Barton Fink

I’ve been on a bit of a Coen Brothers kick recently. My wife and I watched No Country for Old Men on a snow day we had a few weeks ago, and after finally watching Inside Llewyn Davis over the weekend, we decided we had better go ahead and binge watch the rest of their films. Last night we had to privilege of watching Barton Fink, which is by far one of the oddest movies I’ve ever seen.

The film starts off in 1941 with our titular character, Barton Fink, at the end of his play in New York. The play is an overwhelming hit. Everybody Barton interacts with loves the play and even the reviews in the news paper believe Barton’s play to be a hit. The only person unenthusiastic about the play is Barton himself who talks a lot about knowing the play was bad in his gut. Barton is then offered a job to work in Hollywood writing screenplays.

In Hollywood, Barton chooses to stay in a crappy, unknown hotel compared to some of the ritzy “Hollywood” hotels. Its here that Barton tries to write his screenplay and experiences writers block. Along the way, he meets a variety of odd characters as he tries to overcome his writers block and find his way in the Hollywood machine.

How do you describe a movie like Barton Fink? I had heard someone describe it as “the Coen Brothers meets The Shining,” which is not quite how I’d describe it. Even though over half of the movie takes place in a hotel, I wouldn’t put it in the horror movie genre. It’s more like the Coen Brothers tried to make a David Lynch movie; its surreal. From the second Barton steps into the Earle hotel, it almost feels like he’s stepped out of reality and into the Hollywood Tower Hotel from the Disney Tower of Terror ride. I would not have been surprised if there had been a scene in this movie where the elevator operator said, “Going down,” and then the elevator started to plummet at deadly speeds in some kind of twisted dream sequence. As the story progresses and we watch Barton battle his writers block, the hotel itself almost becomes a living breathing character on the screen.

Next to O, Brother Where Art Thou? this movie showcases how good John Turturro can be, and it might be the best movie he has been in. Seriously, try to name one other movie he has been in besides O, Brother Where Art Thou? or Transformers. Next to John Turturro, we have John Goodman in one of the weirdest roles I think I’ve seen him in. A majority of the story unfolds between these two characters even if they only interact in the hotel and the only action between the two is simple conversation. We learn a lot about what goes on in Barton’s head and we learn a lot about how he sees others.

In spite of the praise Barton receives for his work, we continuously see his life get worse. First he experiences writers block while writing a screenplay he doesn’t understand or care about. The hotel he decides to stay in is crappy. He meets one of his idols and learns he is virtually a sham. The woman he meets is killed. He discovers there is a murderer in his hotel. In the end, when he overcomes his writers block, the studio executives hate his work and even though they hate it, Barton is still under contract with the studio to work for them for an undetermined amount of time while nothing he writes will ever be made.

Seeing all the bad happen to Barton leads me to think that the hotel in the movie is representative of Purgatory. Purgatory being the place that Catholics believe a person goes to when he dies to face trials that will ultimately determine if an individual will go to heaven or hell. Anytime Barton tries to write in his hotel room he experiences some kind of trial or distraction from his writing. First John Goodman’s character, Charlie Meadows, is yelling in the room next door. Then Charlie starts a conversation with Barton, which later become welcome distractions. The wall paper starts to peel. Detectives come to ask Barton about the murderer staying in the hotel. On top of this, Barton’s own ego (which is what put Barton in the hotel in the first place) prevents him from writing the simple B-movie that the studio wants in favor of a deeper character study he wants to write. These are only to name a few. The entire time Barton is in the hotel room, there is a picture of a woman in a bikini sitting on the beach looking off into the distance. This picture represents the heaven that Barton desires. He knows that once he has worked hard enough and his screenplay is made into a movie, he can have that relaxation and satisfaction of knowing he was successful.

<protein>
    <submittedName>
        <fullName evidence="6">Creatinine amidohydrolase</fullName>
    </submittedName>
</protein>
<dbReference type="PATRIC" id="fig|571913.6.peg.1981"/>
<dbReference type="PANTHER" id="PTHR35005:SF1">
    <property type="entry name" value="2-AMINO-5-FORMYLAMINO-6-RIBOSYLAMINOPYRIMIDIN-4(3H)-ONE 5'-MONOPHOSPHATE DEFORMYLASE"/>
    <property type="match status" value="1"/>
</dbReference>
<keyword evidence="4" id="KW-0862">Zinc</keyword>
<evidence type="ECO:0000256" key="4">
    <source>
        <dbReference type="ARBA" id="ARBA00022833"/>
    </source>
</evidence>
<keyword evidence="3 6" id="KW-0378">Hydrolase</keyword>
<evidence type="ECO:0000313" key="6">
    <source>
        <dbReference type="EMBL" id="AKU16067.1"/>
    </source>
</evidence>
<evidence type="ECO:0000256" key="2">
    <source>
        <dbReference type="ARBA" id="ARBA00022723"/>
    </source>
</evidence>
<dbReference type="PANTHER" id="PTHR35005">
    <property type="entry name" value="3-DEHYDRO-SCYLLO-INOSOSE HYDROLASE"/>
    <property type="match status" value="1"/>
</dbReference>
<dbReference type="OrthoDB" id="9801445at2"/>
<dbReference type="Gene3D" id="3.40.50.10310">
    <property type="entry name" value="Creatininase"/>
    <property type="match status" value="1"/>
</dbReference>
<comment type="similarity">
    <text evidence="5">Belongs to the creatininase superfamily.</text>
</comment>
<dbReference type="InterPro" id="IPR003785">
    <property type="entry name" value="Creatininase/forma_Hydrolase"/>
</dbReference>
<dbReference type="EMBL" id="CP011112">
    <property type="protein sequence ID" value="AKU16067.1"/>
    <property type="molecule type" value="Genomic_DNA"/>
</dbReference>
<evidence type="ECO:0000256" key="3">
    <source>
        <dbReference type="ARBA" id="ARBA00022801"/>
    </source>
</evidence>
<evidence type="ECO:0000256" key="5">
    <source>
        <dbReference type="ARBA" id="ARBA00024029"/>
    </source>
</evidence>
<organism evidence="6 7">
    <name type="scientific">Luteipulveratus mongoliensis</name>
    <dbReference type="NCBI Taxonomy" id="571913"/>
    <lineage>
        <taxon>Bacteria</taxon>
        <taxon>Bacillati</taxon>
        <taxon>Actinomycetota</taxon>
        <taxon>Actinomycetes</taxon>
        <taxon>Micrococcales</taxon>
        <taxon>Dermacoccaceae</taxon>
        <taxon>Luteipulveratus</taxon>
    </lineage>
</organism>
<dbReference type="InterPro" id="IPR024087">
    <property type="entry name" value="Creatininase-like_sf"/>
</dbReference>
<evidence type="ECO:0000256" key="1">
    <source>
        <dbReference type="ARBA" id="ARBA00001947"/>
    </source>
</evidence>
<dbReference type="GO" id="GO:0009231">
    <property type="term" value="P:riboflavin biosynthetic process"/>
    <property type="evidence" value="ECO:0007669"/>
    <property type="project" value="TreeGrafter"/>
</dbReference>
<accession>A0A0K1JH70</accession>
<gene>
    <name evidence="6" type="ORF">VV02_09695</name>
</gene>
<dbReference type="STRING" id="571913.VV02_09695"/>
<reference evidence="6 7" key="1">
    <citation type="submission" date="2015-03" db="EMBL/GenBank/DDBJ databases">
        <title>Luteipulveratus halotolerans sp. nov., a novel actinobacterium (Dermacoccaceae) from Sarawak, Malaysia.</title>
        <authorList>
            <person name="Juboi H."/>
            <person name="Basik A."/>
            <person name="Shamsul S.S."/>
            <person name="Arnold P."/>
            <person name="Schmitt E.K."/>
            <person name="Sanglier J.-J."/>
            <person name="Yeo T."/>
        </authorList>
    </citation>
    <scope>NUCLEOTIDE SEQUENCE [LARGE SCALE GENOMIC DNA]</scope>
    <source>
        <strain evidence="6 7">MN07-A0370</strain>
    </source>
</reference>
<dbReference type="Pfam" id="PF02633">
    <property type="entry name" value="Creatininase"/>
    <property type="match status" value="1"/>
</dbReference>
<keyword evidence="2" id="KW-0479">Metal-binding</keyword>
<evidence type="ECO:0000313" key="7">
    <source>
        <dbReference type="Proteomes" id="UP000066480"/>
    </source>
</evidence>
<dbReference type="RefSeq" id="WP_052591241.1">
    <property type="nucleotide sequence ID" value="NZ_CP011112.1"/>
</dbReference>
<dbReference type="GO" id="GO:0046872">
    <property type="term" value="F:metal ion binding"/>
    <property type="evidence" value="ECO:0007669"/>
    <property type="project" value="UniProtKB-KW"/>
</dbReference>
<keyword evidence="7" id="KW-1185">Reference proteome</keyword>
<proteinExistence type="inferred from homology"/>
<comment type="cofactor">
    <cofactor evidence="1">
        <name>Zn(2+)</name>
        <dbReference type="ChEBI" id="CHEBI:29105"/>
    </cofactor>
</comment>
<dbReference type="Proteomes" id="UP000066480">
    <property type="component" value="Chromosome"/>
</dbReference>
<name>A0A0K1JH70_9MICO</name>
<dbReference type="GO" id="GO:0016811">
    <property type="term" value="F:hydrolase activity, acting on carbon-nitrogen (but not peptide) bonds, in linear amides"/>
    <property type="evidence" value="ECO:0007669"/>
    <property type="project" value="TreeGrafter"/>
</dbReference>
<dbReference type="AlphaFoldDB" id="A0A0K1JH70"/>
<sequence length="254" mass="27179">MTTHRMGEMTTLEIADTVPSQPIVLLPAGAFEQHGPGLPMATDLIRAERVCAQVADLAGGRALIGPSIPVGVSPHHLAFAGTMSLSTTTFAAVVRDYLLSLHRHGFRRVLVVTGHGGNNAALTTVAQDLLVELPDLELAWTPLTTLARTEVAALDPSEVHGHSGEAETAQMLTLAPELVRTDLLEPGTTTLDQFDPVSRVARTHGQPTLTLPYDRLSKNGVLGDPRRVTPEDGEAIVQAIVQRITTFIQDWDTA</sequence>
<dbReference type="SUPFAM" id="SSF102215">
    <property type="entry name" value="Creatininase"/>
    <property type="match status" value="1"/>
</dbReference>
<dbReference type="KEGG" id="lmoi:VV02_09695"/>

In the end, the murderer in the hotel murders the woman who comes to sleep with Barton and sets the hotel on fire. Throughout the movie, the Coens slide in subtle clues to indicate how hot the inside of the hotel is. This fire is the natural climax of the heat (even if it is set by the murderer). Barton must then face a literal trial by fire as he is confronted by the murderer and his own hubris. He manages to save his screenplay and we are left to think Barton has experienced change.

Sadly, this change comes too late. In the end the studio executives hate his screenplay and essentially force him into a form of slavery where he is forced to write screenplays for the studio that will never get made into movies. The movie ends with Barton on the beach and experiencing the painting from the hotel room. Barton has in a way entered his heaven, but in reality it is only his hell.

So that’s all I have to say about that. If you haven’t seen the movie, I would highly recommend it. If you have seen it, then stop reading this and go watch it again.

Let me know what you think, ask some questions, or even suggest movies or comics for me to review in the future in the comments!


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